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Old 07-15-2014, 09:35 PM   #21
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1972 31' Sovereign
Valparaiso , Indiana
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Man. Getting that one vista window off was a huge pain in the #^$. Any way to get the interior panels off without removing those? Any suggestions on how to get them off easier? There was so much putty. Heat gun? Solvents?

Here are my progress shots from today.

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I need encouragement. This might be more than I bargained for.


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Old 07-16-2014, 08:53 AM   #22
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Yup, it's a LOT of work! Worth it in the end! Keep your eye on the prize. Heat gun might work for some sealants. We used a lot of carb cleaner for Vulkem (the grey stuff that is usually still pliable but might be hard). Scrape off what you can with a plastic scraper, then spray with carb cleaner and keep rubbing/scraping till it's off. Others have used paint thinner with similar results. Carb cleaner sprays, though so I think easier to get it where you want.

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Old 07-16-2014, 09:52 AM   #23
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Tim,

Great work! You are really making progress. Don't be scared just get in there and get that baby gutted. My top center inner skin was the toughest for me, it binded a lot in that channel and it was my only interior skin to sustain some slight damage. I am considering replacing it though by ordering an extra sheet of aluminum when I order new belly skin. I think an aluminum center panel would give a nice look though I could hammer out the small ripples mine got in removal. Have a helper and don't let it get jammed .

My door trim had rivets I had to drill
Out from the outside. With the door open you can see them. After that a little gentle prying got mine out. Not sure if yours is the same.


Thanks for the support also, look forward to tracking your progress.


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Old 07-17-2014, 08:59 AM   #24
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I agree, it looks like you're making great progress!

I'm puzzled as to why you had to take the window out completely to remove the inner skins? Those bottom stack windows should just have a piece of trim around the inside, held in place with 6 or 8 pop rivets. Once you remove the trim, the inner skin should come off without needing to remove the window. All of the inner skins should come out without needing to remove any windows from the outer shell.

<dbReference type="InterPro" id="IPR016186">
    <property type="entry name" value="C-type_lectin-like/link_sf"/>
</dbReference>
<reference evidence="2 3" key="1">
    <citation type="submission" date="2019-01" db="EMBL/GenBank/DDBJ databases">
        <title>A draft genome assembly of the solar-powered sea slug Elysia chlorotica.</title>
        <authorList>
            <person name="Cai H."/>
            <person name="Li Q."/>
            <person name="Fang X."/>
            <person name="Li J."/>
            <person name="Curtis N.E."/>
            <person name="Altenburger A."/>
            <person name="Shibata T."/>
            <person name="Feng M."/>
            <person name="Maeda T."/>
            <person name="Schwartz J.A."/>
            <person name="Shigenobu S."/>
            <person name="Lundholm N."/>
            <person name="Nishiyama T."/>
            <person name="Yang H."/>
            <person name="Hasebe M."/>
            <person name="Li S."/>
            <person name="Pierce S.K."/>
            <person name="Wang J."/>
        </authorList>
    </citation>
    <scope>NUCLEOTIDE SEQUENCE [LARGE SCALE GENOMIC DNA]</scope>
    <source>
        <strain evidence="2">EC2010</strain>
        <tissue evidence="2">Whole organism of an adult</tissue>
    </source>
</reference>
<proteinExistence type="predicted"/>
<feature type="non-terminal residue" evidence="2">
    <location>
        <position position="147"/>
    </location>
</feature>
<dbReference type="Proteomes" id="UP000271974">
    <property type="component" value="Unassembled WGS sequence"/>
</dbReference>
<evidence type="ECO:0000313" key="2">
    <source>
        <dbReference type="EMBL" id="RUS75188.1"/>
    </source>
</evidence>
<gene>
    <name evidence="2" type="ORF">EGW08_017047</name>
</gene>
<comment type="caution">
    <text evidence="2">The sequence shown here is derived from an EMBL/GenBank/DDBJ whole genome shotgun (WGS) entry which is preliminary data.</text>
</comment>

Now, if you have to remove the window for some other reason, like it leaks, you need to replace or reseal the glass, etc. then yes, they are a pain to remove. But, now that you've done it once, the future ones will be a tad easier. All the window frames are held in the same way, so you can use the experience you've gained on this window on all other windows you might need to remove.

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Old 07-17-2014, 10:11 PM   #25
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Chris

I was equally puzzled.....Apparently I MUST do everything the hard way.
Since the interior bracket wouldn't come off once I removed the interior rivets I assumed that the outside rivets were attached to the interior bracket. It seemed like a stupid design that one would have to remove a window to get the interior skin off. Apparently you don't, but it sure looked to me that the outside edge of the interior bracket was the female side of the exterior rivets. Must have just been tons of Vulkem.
Anyway I've got both streetside windows removed now. This weekend I am going to work on removing the curb side interior window- bracket only- and the door trim so I can remove the rest of the interior skins and insulation and get the floor removed so I can get a good look at the frame.

In read through your entire thread last night. I felt so overwhelmed. Then I decided to focus on just one small step at a time.

I'm so amazed you welded your own tanks.....you're my hero.

Tim.

Also, can you please explain difference between a buck rivet and a pop rivet? Is buck rivet the type with the hole in the middle and the pop rivet the mushroom top type rivet that's mostly on the exterior?


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Old 07-18-2014, 05:17 AM   #26
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I'm not sure I would take up the whole floor just to inspect the frame. If you have known bad sections of flooring, sure replace that. I dropped the belly pan and went in from the bottom and cleaned/preserved it and replaced the fiberglass with some closed cell foam board. Both methods are a lot of work, but its easier to insulate with something other than the fiberglass batts which hold water up against the frame and wood and promote rust and rot.
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Old 07-18-2014, 10:59 AM   #27
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Quote:
Originally Posted by Swahealy View Post
In read through your entire thread last night. I felt so overwhelmed. Then I decided to focus on just one small step at a time.

I'm so amazed you welded your own tanks.....you're my hero.

Also, can you please explain difference between a buck rivet and a pop rivet? Is buck rivet the type with the hole in the middle and the pop rivet the mushroom top type rivet that's mostly on the exterior?
The only way to approach the actual work is to take it one step at a time. Otherwise, it is very overwhelming! But, when you get to the planning how to put it all back together stage, plan everything very well so you get the wiring, and to some degree the plumbing, all planned out before putting the inner skins back on.

If you decide to weld ABS, be forewarned it's a very, very stinky process!

A buck rivet is a solid rivet that requires two people. One on the inside holding the bucking tool, and the other on the outside holding the pneumatic rivet gun. The bucking tool forms the inside of the rivet while the rivet gun hammers on the outside.